Exec­u­tive Direc­tor of Nyaya Health, Mark Arnoldy. Photo: SCMP Pictures

Crowdfunding platform Nyaya raises cash for health care for Nepal’s poor

Crowdfunding platform Nyaya raises money for surgeries and other health services for the poor

Despite severe stomachache, Gorakh Bahadur Saud walked for three hours to reach Bayalpata Hospital in Accham in rural Nepal where he was diagnosed with an intestinal obstruction so severe that it required surgery to prevent a rupture.

The hospital wasn't equipped for such major surgery, and the 52-year-old farmer was referred to a facility in the town of Nepalgunj, a 14-hour drive from Bayalpata. Even worse than the lengthy journey was the treatment's cost - more than 50,000 rupees (HK$ 3,877) - that Saud could not afford.

That's when a group of strangers from around the world stepped in to save the day by donating the cost of Saud's treatment through a crowdfunding platform started by the organisation Nyaya Health.

In December, the New York-based NGO officially launched its Crowdfund Health portal to solicit donations to fund health care for the poor.

"Crowdfund Health is our effort to bring more attention to this model," said Mark Arnoldy, Nyaya's executive director. "It's through our site we are able to direct attention to our patients."

Nyaya partnered with other crowdfunding platforms, including Watsi and Kangu. Watsi works to "directly fund life-changing medical care", while Kangu solicits funds to pay for safe births.


Prospective donors are connected with needy patients at Bayalpata Hospital. Internet samaritans can browse patients' medical history and get a glimpse of their lives.

Patients helped by Nyaya include a 19-year-old having her first baby, a 74-year-old requiring surgery and a 16-year-old needing hip surgery after an accident.

"People are going to identify a commonality with the patients' stories, which [drives] their funding decision," Arnoldy said.

With an average monthly income of 6,125 rupees in Accham, health care isn't a priority for many people.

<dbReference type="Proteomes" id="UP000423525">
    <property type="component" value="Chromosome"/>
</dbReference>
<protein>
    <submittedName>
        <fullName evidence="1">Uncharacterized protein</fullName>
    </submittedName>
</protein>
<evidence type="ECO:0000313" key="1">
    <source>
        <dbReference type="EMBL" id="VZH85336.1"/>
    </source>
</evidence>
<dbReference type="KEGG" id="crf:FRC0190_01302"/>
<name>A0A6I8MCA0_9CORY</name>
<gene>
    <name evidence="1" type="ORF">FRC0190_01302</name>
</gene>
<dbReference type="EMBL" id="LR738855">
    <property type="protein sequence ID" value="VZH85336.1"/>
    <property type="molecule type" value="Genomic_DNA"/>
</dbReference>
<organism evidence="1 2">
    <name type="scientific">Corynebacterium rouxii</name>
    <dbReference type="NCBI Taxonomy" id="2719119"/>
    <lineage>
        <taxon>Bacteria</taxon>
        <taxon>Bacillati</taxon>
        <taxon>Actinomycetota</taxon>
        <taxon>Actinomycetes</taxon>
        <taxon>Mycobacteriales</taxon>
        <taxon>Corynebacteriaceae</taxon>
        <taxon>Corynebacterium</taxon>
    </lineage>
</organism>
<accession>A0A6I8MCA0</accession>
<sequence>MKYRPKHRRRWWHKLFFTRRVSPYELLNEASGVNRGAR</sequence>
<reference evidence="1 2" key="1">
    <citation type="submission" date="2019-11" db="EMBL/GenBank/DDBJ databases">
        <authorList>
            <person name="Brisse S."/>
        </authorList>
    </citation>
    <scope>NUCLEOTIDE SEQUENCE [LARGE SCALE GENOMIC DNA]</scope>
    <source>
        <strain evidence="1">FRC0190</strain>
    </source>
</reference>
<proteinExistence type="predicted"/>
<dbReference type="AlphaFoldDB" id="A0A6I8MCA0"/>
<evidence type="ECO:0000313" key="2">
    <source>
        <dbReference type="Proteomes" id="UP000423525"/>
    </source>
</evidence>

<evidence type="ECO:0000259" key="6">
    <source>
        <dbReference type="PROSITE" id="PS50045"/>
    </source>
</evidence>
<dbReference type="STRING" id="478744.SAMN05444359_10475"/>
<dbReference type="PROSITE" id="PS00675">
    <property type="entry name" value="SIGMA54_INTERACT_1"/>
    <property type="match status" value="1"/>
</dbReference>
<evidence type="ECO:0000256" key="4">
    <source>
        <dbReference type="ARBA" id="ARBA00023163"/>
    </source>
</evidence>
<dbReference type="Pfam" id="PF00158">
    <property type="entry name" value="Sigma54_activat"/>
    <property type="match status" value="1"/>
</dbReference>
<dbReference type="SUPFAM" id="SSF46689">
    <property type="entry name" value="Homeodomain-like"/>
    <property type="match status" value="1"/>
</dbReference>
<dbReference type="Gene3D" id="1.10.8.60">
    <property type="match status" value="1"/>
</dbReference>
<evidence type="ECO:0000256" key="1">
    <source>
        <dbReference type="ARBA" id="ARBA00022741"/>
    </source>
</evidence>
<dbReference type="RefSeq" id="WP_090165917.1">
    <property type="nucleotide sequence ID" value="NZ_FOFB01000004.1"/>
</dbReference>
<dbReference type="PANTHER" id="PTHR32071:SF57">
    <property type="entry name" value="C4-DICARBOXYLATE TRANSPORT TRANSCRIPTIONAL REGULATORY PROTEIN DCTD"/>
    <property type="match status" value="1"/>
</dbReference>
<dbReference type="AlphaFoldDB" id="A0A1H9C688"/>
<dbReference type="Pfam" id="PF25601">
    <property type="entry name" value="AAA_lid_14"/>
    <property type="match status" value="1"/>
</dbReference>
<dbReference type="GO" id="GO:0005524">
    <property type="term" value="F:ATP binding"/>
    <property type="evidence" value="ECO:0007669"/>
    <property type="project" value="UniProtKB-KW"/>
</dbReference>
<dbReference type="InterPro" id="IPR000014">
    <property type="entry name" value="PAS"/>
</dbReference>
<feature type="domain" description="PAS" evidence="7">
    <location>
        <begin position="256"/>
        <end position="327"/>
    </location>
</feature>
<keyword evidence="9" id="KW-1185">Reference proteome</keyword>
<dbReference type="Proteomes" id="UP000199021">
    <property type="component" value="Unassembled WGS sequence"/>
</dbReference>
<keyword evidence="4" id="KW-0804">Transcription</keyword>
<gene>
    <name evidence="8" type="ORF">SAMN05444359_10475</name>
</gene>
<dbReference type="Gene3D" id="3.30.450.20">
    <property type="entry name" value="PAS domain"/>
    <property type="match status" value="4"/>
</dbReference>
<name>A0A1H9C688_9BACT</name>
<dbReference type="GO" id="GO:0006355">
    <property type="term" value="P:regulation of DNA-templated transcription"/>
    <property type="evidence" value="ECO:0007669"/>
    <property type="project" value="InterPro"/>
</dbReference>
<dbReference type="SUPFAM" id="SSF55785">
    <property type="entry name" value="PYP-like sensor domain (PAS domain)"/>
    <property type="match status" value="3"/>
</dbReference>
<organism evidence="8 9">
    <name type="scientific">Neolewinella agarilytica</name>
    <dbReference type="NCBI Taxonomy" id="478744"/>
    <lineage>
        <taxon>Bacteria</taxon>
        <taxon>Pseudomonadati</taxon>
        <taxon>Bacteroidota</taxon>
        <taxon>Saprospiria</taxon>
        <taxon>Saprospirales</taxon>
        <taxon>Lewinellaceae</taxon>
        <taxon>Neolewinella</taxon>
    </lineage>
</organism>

But Nyaya and other NGOs have helped revive health standards, said Kabiraj Khanal, who is the undersecretary at the Ministry of Health's policy planning and international cooperation division.

In a donor-dependent country such as Nepal where corruption is rife, the transparency of crowdfunding can help set an example, said Rodrigo Davies, founder of the Civic Crowdfunding Research Project at Massachusetts Institute of Technology.


"Transparency is a powerful means of engaging," he said. "People can see their contribution in real time."

Since the launch of its Crowdfund Health campaign, Nyaya Health has raised more than US$75,000. In addition, more than US$144,000 was raised and 142 patients helped with partner Watsi, and 65 safe births were performed with US$22,590 raised through Kangu.

"There is an opportunity for crowdfunding to fulfil some of the needs that aren't being met and to have a social impact in a new way," Davies said via Skype.


Nyaya's Arnoldy sees crowdfunding as "one piece of the revenue puzzle and a welcome addition" to the development funding models.

"It has a great role to play to build referral care and move patients from rural to urban hospitals," he said.

In Accham, Saud's story is a telling example.


"We didn't have any money to treat my father," said Saud's son Sarjani. "My father could have died if it weren't for those funds."

This article appeared in the South China Morning Post print edition as: Internet samaritans pay medical bills of strangers